I recently visited the old mining town of Hedley, British Columbia, Canada, with some friends. Visible from the highway are the remains of a gravity-fed stamp mill that was constructed in 1903. Apparently it was burned down by its owners in 1972 on the orders of BC Forest Service, who had deemed it a fire hazard. There is a fascinating article that tells the history of the area and the rich mines that brought this town into existence.

Entranced with anything relating to mining activity, I stopped to explore the ruins of the mill. A nine-year old, local boy, named Ben gave us a tour of the abandoned mill. He explained that the mill had burned down years ago, and proceeded to tell us how he saw a bunch of crows circling above, and wanted to “go see what died.” He led us up the walls and compartments on the steep hillside, at one point scrambling up a 12-inch diameter tunnel that once contained a slurry pipe. Needless to say, we found a way around and joined him on the next level of the mill.

Some ball mills remain on the site, but other than that, just rubble. An old ore car is found where it crashed off the 10,000-foot long, 3400-vertical-foot tramway leading from the mine at the top of the mountain. The original process used mercury-treated copper plates to collect free gold from the rich ore.

Is this an environmental disaster? Is there mercury residue still on the site? There is nothing preventing anyone from entering the mill ruins, and there are obvious physical hazards like metal shards and loose rock. Yet Ben runs freely through the mill, saying he has visited it dozens of times.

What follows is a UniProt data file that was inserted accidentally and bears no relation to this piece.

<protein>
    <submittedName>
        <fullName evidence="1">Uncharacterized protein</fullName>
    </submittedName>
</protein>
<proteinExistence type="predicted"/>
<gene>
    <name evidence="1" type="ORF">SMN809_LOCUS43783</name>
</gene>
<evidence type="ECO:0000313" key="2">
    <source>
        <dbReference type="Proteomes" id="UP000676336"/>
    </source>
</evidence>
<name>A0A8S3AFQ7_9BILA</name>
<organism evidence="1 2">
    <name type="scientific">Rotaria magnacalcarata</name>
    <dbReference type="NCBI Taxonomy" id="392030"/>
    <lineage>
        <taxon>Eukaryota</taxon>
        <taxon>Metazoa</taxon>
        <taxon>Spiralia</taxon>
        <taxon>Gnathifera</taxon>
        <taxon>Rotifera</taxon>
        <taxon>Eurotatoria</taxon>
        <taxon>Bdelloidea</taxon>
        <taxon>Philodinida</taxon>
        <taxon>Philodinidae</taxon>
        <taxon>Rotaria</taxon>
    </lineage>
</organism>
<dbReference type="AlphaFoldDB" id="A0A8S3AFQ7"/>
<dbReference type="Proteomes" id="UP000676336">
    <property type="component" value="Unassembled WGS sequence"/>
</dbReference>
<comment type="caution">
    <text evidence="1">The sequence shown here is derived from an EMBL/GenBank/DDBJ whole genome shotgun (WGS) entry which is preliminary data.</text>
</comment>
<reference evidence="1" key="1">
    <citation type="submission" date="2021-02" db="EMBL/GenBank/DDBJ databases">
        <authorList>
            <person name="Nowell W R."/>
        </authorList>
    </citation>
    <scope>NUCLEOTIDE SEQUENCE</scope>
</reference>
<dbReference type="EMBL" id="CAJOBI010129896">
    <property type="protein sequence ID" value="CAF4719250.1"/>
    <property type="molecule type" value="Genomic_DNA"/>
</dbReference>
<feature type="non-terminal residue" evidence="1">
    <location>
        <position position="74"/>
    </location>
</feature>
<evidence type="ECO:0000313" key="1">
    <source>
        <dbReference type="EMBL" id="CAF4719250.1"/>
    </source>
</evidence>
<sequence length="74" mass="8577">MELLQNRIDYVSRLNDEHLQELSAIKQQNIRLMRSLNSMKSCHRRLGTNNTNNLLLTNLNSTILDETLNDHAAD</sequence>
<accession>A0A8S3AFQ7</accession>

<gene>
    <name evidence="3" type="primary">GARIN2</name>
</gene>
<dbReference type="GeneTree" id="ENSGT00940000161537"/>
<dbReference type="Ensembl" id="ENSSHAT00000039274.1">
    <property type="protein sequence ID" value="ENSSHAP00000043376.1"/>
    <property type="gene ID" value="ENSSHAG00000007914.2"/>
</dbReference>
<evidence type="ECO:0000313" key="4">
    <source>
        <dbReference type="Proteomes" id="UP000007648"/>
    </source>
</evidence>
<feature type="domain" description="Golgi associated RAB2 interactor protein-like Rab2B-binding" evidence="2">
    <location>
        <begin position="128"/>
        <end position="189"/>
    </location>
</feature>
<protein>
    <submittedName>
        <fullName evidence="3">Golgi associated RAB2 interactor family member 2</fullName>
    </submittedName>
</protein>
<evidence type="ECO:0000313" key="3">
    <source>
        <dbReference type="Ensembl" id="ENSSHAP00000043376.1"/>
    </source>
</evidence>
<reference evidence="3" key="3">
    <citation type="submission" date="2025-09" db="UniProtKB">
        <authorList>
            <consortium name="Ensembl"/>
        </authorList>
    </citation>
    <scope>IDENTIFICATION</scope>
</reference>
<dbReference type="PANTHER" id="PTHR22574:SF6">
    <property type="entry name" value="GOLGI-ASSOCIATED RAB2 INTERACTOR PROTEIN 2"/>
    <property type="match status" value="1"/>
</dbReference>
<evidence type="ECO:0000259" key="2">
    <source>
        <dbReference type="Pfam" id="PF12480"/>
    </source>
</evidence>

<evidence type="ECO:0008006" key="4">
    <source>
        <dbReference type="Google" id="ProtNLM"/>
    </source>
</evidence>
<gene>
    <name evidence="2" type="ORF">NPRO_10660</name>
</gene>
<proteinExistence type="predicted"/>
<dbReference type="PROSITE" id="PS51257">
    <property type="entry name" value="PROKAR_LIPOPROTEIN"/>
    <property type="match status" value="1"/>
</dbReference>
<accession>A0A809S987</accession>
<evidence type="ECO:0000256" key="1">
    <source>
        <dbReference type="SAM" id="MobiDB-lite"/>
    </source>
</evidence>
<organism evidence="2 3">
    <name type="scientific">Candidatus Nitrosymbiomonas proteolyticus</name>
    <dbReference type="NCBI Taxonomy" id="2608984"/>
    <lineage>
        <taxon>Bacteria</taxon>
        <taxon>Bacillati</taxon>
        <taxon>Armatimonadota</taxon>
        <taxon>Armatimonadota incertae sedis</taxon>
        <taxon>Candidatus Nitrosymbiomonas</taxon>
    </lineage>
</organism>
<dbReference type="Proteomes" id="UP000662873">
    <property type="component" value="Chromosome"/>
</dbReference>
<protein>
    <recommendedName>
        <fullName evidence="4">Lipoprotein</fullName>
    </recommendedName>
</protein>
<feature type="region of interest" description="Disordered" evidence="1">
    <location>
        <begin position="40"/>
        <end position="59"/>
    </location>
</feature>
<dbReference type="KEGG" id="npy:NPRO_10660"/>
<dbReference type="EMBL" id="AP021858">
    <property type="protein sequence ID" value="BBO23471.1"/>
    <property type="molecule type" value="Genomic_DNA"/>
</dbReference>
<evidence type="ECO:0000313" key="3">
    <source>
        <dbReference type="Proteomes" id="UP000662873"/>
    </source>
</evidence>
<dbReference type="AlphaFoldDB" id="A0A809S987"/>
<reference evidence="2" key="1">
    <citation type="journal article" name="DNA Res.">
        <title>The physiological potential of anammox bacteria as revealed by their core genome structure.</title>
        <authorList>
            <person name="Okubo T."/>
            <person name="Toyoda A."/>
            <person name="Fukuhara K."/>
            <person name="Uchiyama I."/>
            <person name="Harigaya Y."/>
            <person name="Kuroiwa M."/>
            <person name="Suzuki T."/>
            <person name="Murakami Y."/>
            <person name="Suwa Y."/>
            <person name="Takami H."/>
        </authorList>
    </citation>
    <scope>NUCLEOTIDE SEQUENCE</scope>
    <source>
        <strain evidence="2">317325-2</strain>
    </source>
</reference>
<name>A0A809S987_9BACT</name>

Who is responsible for the site? All the companies involved during the mill’s heyday are long dissolved or bankrupt. I have not been able to find any recent government documentation on the site. The Mascot gold mine up the mountain was turned into a museum in 2003. Though too little remains of the mill to have much historical value, is there a modern use for the site?

I suppose it will remain for others to discover and explore, and future generations to contemplate. After all, the town of Hedley celebrates “Stamp Mill Day” each May in celebration of this cornerstone of this region’s history.

We never did find out what died.

(Any ideas about this article please contact me mailto:tinytim@interchange.ubc.ca )